noun \ˈal-fə-ˌbet, -bət\

: the letters of a language arranged in their usual order

Full Definition of ALPHABET

a :  a set of letters or other characters with which one or more languages are written especially if arranged in a customary order
b :  a system of signs or signals that serve as equivalents for letters
alphabet table

Examples of ALPHABET

  1. The Roman alphabet begins with A and ends with Z.
  2. <you need to learn the alphabet of genealogy before you can move on to more advanced study>

Origin of ALPHABET

Middle English alphabete, from Late Latin alphabetum, from Greek alphabētos, from alpha + bēta beta
First Known Use: 1513

Other Alphabet Terms

cuneiform, linear, minuscule, pictograph, rune, symbology, wedge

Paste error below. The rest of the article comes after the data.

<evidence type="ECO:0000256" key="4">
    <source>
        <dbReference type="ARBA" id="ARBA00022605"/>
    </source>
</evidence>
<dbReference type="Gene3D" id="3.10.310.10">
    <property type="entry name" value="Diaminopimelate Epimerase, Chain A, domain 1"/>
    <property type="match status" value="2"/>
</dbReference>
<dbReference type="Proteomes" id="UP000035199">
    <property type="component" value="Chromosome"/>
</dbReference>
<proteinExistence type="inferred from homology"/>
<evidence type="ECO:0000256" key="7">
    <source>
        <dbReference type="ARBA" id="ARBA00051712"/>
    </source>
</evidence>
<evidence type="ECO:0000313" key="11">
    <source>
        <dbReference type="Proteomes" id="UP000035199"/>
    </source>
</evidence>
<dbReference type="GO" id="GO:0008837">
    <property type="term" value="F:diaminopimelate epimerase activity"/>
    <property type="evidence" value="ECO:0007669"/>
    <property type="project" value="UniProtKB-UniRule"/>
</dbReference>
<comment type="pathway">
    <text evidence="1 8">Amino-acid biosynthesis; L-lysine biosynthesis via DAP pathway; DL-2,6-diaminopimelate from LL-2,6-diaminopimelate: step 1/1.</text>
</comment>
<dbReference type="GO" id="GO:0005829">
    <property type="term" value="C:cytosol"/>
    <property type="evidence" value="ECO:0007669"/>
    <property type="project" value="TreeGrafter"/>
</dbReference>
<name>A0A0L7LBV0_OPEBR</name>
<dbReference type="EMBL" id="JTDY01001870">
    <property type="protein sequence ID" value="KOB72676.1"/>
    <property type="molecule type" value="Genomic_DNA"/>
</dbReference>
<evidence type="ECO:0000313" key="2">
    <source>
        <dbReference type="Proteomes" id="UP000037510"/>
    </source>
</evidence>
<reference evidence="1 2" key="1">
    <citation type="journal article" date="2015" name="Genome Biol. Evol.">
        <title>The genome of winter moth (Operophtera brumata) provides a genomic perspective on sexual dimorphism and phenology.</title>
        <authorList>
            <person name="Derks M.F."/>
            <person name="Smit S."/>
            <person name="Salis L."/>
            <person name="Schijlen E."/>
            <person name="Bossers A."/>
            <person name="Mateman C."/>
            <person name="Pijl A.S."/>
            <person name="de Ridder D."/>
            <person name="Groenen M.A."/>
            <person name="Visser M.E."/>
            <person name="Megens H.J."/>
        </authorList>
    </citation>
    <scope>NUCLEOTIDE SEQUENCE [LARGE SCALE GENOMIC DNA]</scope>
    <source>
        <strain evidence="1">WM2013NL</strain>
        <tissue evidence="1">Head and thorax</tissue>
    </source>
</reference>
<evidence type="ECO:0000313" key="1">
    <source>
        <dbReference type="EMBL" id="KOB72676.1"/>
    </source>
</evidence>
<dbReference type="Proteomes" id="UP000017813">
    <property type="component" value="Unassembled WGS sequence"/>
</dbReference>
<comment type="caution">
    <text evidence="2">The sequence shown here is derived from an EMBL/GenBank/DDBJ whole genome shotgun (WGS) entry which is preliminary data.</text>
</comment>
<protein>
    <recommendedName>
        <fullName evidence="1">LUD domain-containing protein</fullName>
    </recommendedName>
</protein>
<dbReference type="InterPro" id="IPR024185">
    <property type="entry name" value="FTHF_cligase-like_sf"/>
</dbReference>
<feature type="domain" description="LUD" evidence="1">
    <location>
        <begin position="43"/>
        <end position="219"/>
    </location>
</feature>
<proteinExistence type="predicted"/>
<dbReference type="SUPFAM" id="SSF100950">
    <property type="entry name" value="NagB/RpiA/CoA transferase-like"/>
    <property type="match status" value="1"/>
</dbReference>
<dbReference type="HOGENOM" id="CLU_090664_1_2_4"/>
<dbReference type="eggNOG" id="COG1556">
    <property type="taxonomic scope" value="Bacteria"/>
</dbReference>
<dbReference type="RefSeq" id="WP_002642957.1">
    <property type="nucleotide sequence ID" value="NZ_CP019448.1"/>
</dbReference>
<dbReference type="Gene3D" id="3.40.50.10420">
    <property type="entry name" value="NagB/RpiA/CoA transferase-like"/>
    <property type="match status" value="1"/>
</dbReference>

noun    (Concise Encyclopedia)

Set of symbols or characters that represent language's sounds in writing. Each character usually represents a simple vowel, a diphthong (two vowels), or one or two consonants. A writing system in which one character represents a whole syllable is called a syllabary. The first alphabet is believed to have been the North Semitic, which originated in the eastern Mediterranean region between 1700 and 1500 BC. Alphabets that arose in the next 500 years included the Canaanite and Aramaic, from which the modern Hebrew and Arabic alphabets descended, and the Greek (ancestor of the Latin alphabet), considered the first true alphabet because it includes both consonants and vowels. Scholars have attempted to establish an exact correspondence between each sound and its symbol in new alphabets such as the International Phonetic Alphabet.


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